Scientists have long understood that the region of the brain called the hippocampus is important for memory, learning and navigation.

Now, scientists in a UCLA lab led by neurophysicist Mayank Mehta are gaining a deeper understanding of how the hippocampus works on a circuit level — that is, functions involving networks of millions of neurons. That knowledge could be an important step toward the development of treatments for neurological disorders such as Alzheimer’s disease, schizophrenia and epilepsy, all of which are related to dysfunction in the hippocampus.

In their latest study, published in the journal Nature, the scientists studied rats in a virtual reality maze. While observing the activities of large numbers of individual neurons in each animal’s hippocampus, the scientists discovered responses in those neurons that revealed a specific mechanism for navigation.

“The hippocampus is one of the first regions to be affected in memory-based diseases like Alzheimer’s,” said the study’s lead author, Jason Moore, a former UCLA postdoctoral scholar who is now at New York University. “So it is crucial to understand its functionality, flexibility and limits.”

The study could help explain why people with damage to the hippocampus struggle not just with so-called spatial tasks, like finding their way home or locating a lost set of keys, but also with memory tasks, such as recalling what they had for lunch or whether they took their daily medication.

The experiment used a type of virtual reality system that was developed in Mehta’s lab. The technology is intended to keep the animals comfortable and avoid causing dizziness and other symptoms that other VR systems can trigger.

For the study, rats were placed on a small treadmill inside a box with images of a maze projected onto the container’s walls. The rats were encouraged to run through the maze to find their reward, a drop of sugar water. In order to make it to the reward, rats needed to discern where they were in relation to the virtual objects around them, where they needed to go to receive their rewards and how far away the destination was.

Several animals were tested over many sessions, enabling the researchers to observe how the neurons’ responses changed as the rats learned to navigate the maze.

The scientists observed that hippocampal neurons encoded multiple aspects of the animal’s location — where it is in space, the angle of its body relative to its reward and how far it has moved along its path — a phenomenon called “multiplexing.”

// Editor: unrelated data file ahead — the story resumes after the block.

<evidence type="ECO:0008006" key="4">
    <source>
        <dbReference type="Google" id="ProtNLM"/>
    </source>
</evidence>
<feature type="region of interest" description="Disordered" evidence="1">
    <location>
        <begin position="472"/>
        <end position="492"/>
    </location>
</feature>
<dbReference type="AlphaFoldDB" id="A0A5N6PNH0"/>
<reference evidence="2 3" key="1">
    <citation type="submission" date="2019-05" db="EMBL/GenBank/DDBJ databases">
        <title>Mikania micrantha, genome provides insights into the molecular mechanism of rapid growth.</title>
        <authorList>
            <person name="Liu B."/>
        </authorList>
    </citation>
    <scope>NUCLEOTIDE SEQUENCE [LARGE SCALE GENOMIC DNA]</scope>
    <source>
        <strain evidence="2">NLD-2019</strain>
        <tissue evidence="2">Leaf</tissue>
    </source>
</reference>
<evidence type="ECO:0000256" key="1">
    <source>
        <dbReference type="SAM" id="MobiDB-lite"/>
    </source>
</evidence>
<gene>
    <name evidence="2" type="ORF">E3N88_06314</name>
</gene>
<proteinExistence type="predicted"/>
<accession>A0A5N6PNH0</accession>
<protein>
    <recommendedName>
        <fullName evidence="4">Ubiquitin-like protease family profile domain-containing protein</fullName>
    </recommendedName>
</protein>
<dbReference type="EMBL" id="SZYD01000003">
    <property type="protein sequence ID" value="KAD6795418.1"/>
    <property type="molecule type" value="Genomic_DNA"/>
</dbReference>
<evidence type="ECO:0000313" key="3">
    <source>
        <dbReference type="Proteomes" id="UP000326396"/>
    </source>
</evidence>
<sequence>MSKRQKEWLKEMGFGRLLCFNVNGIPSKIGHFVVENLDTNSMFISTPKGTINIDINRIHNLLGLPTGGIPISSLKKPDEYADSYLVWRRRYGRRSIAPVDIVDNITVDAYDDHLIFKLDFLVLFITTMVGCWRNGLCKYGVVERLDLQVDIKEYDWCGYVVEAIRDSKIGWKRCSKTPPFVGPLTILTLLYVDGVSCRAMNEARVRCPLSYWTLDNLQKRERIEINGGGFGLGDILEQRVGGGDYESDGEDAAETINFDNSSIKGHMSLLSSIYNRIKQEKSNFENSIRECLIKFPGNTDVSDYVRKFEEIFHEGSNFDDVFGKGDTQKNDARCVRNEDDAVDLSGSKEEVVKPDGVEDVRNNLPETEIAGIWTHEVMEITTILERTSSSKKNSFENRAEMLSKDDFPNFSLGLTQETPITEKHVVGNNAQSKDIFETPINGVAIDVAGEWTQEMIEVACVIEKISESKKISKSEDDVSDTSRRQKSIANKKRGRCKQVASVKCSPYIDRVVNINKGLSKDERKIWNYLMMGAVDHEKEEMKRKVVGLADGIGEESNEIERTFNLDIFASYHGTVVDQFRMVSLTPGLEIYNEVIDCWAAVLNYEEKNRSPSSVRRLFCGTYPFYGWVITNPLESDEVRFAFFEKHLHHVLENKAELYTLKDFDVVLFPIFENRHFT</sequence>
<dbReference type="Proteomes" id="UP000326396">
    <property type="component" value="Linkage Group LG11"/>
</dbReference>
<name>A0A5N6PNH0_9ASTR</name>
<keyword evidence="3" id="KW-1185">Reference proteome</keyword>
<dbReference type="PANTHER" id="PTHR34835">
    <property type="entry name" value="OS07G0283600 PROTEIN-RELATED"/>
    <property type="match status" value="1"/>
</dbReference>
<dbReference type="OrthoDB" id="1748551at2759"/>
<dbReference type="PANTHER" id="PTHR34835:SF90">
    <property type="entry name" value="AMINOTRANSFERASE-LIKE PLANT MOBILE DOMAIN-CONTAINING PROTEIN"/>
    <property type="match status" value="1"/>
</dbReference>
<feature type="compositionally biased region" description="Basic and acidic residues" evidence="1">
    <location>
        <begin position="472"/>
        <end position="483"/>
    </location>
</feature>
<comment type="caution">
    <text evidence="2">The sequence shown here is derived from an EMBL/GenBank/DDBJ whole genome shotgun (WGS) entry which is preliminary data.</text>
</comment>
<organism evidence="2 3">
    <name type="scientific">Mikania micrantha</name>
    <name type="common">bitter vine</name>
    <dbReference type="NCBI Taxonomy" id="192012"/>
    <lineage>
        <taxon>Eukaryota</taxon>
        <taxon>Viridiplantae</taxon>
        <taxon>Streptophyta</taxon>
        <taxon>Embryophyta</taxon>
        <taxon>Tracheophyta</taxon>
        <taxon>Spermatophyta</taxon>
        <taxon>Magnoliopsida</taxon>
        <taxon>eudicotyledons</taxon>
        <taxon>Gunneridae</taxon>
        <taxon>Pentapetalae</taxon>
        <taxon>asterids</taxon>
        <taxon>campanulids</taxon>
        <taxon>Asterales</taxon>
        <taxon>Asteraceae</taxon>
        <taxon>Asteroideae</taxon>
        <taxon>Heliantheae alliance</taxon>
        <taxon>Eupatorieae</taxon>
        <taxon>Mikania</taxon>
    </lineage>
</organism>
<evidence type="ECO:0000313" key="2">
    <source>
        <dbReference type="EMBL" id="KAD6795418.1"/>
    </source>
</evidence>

That finding is significant because it had been widely thought that neurons in the hippocampus code only for position.

“We found that in the virtual maze, the neurons carry very little information about the rat’s position,” said Mehta, a UCLA professor of neurology, neurobiology and physics. “Instead, most neurons encode for other aspects of navigation, such as distance traveled and which direction the body is heading.”

The scientists also observed that as the rats gained experience in the maze, their neurons “remembered” the maze even more reliably and accurately.

Research in Mehta’s lab and elsewhere over the past 25 years has shown that such changes in neurons’ activity — or neuroplasticity — occur via a process neuroscientists call Hebbian learning. That process is mediated by a neurochemical called NMDA, which is a common target for drugs used to treat neurological disorders.

Mehta said the neuroplasticity scientists observed in the rats is likely due to Hebbian learning across billions of synapses. That conclusion was further proven when the researchers injected the animals with substances to inhibit their NMDA, which impaired their performance in the maze.

“Remarkably, neuroplasticity was far greater in the virtual reality environment than in simpler, real-world mazes,” Mehta said. “Further, this boosted neuroplasticity was related to performance.”

Also contributing to the research were co-authors Jesse Cushman, Lavanya Acharya and Brianna Popeny, all of UCLA, as well as several UCLA undergraduate students.

In future studies, Mehta and his colleagues will conduct similar research on rats and on humans with memory impairment, to test wither virtual reality can be used for early diagnosis and to evaluate the effectiveness of medications.